HomeTechnologyWarner Bros. is being sued over Matrix Resurrections

Warner Bros. is being sued over Matrix Resurrections

A few days ago we presented you with the greatest financial achievements of each major studio, an opportunity to remember the importance of the Harry Potter franchise for Warner Bros. But today we are interested in a completely different studio franchise that is probably just as popular, but has seen better days. And this famous franchise is none other than Matrix, which has become a topic of discussion after this recent legal attack. Here are the explanations.

Warner’s strategy

Village Roadshow Entertainment, one of the co-producers of the latest film, The Matrix Resurrections, released last year, has sued Warner Bros., claiming its distribution strategy hurt box office performance. In fact, the production company alleges that the film’s distributor breached the contract by opting for a simultaneous theatrical and streaming release on HBO Max, according to a lawsuit filed Monday in Los Angeles Superior Court.

As reported by The Wall Street Journal, Village Roadshow’s attorneys alleged in their lawsuit that Warner Bros. had decided that all of its films would air on its HBO Max streaming platform in 2021, and even decided to cancel what was originally planned for 2022 Matrix 4 release date preferred. We can therefore read in the complaint:

Warner Bros.’ sole goal in pushing the Matrix Resurrections release date forward was to spur a much-needed wave of premium subscriptions to HBO Max by the end of the year for a blockbuster film that they knew full well would decimate the film’s revenues would box office and would deprive Village Roadshow of any economic benefit that Warner Bros. and its subsidiaries would benefit from.

Village Roadshow also says it’s the victim of “rampant piracy” facilitated by streaming, adding that Warner Bros. knew of the potential consequences “if this movie hits a streaming platform on the same day as its theatrical release spread”, but that she pushed ahead with her project anyway.

This fourth installment in the Matrix saga, starring actors Keanu Reeves and Carrie-Anne Moss, grossed a whopping $10.7 million in its opening weekend, a paltry sum compared to the earnings of its predecessors.

a growing trend

This lawsuit is the latest in a battle mounting in the industry, with large companies favoring new distribution methods, namely streaming, over so-called traditional distribution in the context of the global pandemic. We remember the 2021 legal battle between Scarlett Johansson and Disney regarding the film Black Widow.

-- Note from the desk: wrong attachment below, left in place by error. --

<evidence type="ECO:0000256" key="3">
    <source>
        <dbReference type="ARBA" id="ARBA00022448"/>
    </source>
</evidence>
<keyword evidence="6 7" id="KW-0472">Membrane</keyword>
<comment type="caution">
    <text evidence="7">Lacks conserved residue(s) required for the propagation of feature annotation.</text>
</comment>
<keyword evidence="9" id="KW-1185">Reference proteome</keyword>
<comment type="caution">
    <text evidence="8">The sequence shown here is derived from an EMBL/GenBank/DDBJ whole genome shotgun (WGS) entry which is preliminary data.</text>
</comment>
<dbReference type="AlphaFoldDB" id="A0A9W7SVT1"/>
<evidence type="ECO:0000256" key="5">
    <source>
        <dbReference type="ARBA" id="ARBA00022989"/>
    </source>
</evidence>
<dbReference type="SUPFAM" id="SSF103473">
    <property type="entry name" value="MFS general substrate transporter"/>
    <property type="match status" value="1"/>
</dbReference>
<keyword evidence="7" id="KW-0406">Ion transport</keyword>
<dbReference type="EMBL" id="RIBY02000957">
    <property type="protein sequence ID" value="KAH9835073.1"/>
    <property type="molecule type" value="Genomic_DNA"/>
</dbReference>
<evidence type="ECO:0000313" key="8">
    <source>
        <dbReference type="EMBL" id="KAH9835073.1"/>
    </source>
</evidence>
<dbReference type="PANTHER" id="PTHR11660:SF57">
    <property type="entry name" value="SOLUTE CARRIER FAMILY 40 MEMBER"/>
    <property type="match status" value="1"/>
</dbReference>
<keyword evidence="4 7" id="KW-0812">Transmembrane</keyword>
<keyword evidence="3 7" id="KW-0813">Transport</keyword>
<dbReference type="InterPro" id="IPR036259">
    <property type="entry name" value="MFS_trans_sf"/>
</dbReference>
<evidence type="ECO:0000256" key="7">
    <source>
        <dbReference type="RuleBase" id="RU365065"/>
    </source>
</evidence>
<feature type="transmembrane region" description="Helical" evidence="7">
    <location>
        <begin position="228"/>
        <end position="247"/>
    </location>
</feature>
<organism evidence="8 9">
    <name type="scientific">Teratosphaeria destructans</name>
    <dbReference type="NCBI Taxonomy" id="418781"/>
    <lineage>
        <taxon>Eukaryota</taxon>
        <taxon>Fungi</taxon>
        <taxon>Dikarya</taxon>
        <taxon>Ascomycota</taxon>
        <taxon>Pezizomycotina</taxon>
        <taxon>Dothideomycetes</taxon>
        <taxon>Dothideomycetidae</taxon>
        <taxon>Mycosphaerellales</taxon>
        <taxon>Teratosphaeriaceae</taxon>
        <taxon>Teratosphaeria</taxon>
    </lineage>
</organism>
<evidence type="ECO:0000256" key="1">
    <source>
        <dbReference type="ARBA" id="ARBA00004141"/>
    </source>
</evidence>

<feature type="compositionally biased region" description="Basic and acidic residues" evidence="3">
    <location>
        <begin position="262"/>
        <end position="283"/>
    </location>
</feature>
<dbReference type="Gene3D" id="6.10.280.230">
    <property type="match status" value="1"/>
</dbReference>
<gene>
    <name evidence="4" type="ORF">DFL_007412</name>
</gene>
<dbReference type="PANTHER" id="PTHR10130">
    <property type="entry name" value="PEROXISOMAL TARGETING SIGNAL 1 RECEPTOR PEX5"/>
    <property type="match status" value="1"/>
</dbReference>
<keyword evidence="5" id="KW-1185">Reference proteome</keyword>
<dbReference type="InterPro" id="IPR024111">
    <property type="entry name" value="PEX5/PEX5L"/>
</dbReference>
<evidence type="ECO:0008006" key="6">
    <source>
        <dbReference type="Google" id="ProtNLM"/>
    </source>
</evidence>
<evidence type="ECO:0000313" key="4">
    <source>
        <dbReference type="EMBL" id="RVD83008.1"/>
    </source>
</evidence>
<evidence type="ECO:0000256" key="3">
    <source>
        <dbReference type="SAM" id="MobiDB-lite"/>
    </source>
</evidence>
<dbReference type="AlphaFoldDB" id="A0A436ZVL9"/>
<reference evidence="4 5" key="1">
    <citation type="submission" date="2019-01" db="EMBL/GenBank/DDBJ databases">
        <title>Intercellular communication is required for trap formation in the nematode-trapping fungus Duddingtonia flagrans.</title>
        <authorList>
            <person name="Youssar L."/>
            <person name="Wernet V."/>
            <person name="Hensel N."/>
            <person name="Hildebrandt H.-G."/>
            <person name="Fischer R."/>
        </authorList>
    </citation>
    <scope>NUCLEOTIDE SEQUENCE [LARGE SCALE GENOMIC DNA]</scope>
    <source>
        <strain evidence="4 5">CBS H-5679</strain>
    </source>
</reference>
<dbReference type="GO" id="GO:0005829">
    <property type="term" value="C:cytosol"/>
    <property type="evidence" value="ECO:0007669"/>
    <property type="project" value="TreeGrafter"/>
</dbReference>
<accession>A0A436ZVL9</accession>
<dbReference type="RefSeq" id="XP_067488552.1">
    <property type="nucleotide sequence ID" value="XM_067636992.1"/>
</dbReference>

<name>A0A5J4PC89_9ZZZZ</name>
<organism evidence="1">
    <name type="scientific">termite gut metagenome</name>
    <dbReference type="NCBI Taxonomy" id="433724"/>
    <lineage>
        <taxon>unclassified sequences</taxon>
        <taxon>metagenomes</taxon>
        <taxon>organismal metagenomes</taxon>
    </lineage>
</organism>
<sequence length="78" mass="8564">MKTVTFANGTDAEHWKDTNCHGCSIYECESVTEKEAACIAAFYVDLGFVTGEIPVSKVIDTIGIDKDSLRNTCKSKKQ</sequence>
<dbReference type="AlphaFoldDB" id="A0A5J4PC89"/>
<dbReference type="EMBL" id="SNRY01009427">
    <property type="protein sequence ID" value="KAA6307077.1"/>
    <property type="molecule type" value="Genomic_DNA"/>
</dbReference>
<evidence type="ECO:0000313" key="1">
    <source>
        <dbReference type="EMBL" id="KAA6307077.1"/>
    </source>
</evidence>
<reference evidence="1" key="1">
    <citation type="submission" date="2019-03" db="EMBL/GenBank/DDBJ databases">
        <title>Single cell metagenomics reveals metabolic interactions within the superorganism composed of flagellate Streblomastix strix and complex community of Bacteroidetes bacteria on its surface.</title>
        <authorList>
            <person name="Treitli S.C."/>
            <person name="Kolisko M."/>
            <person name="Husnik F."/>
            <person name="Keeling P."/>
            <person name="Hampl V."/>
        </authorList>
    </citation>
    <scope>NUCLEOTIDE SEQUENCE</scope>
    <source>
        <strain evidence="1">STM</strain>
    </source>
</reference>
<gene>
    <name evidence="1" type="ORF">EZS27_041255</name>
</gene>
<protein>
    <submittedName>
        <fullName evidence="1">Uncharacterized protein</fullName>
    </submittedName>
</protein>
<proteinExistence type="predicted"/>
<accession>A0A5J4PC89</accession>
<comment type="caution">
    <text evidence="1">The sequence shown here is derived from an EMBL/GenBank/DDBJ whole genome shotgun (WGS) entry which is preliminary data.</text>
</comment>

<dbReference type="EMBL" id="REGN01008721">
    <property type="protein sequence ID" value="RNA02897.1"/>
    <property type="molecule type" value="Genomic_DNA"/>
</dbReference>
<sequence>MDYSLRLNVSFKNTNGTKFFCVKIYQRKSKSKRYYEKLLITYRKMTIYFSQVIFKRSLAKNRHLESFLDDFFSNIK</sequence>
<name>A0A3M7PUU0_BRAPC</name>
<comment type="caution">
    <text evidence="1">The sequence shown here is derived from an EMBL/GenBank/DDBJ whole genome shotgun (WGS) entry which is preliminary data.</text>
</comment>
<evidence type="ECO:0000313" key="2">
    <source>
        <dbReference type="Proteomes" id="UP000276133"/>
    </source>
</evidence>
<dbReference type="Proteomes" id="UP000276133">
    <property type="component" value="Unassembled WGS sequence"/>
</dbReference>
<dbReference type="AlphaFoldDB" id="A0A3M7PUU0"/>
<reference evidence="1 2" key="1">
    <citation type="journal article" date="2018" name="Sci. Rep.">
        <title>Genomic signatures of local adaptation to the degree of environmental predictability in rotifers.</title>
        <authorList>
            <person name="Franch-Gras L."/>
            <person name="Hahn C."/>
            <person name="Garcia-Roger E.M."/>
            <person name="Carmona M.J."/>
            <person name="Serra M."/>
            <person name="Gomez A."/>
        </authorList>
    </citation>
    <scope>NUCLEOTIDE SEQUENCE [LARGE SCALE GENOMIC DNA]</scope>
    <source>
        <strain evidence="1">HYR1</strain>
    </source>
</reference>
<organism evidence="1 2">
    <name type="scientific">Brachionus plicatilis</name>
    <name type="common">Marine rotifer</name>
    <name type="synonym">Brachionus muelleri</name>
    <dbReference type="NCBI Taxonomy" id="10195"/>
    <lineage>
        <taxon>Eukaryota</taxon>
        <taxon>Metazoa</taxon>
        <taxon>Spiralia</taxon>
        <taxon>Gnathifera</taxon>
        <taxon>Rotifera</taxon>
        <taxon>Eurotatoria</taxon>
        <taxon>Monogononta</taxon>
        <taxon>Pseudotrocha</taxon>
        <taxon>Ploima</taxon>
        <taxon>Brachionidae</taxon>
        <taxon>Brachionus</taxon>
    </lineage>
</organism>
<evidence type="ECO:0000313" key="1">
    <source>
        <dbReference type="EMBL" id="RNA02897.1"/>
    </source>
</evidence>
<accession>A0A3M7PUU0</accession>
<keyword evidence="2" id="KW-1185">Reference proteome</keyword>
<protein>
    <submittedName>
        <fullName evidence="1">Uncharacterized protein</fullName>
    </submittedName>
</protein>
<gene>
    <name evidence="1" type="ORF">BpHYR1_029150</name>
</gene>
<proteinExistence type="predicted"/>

Because in the end, the actions of the big media companies can have major financial implications for the industry as a whole, be it for the actors, the producers and the financial partners, many of whom fear the shift to streaming will come at their expense.

And at the same time, some films selected for exclusive theatrical release have done well over the past year, such as Spider-Man: No Way Home, which grossed nearly $260 million at the box office in its first weekend. To defend himself, the Warner Bros. spokesman said: “It’s about [là] a reckless attempt by Village Roadshow to circumvent its contractual obligation to participate in the arbitration proceedings we initiated against them last week. We have no doubt that this case will be resolved in our favor.”

But the reality is that Warner Bros. has already found itself in a precarious position as a result of its decision to stream its 2021 program, and as a result has had to renegotiate contracts with a large portion of its employees, at a cost of more than $200 million . However, it looks like no deal has been reached for the Matrix Resurrections movie.

Village Roadshow also claimed that Warner Bros. intends to exclude them from their future common interest projects, for which they have already invested no less than $4.5 billion. The two companies have been collaborating for nearly 25 years, notably on recent hits like Joker, American Sniper, and the Matrix franchise. Village Roadshow attorneys stated:

Warner Bros. has also developed various plans to strip Village Roadshow of its permanent rights to co-own and co-invest in works derived from the films in which it is a co-owner.

As the Wall Street Journal recalls, this complaint comes a few weeks before AT&T, the owner of Warner, finalizes its agreement to combine the assets of WarnerMedia (Warner Bros.’ parent company) with Discovery Inc. to form a new company called Warner found brothers discovery. For its part, Village Roadshow is reviewing its strategic options, including investing and even selling its assets.

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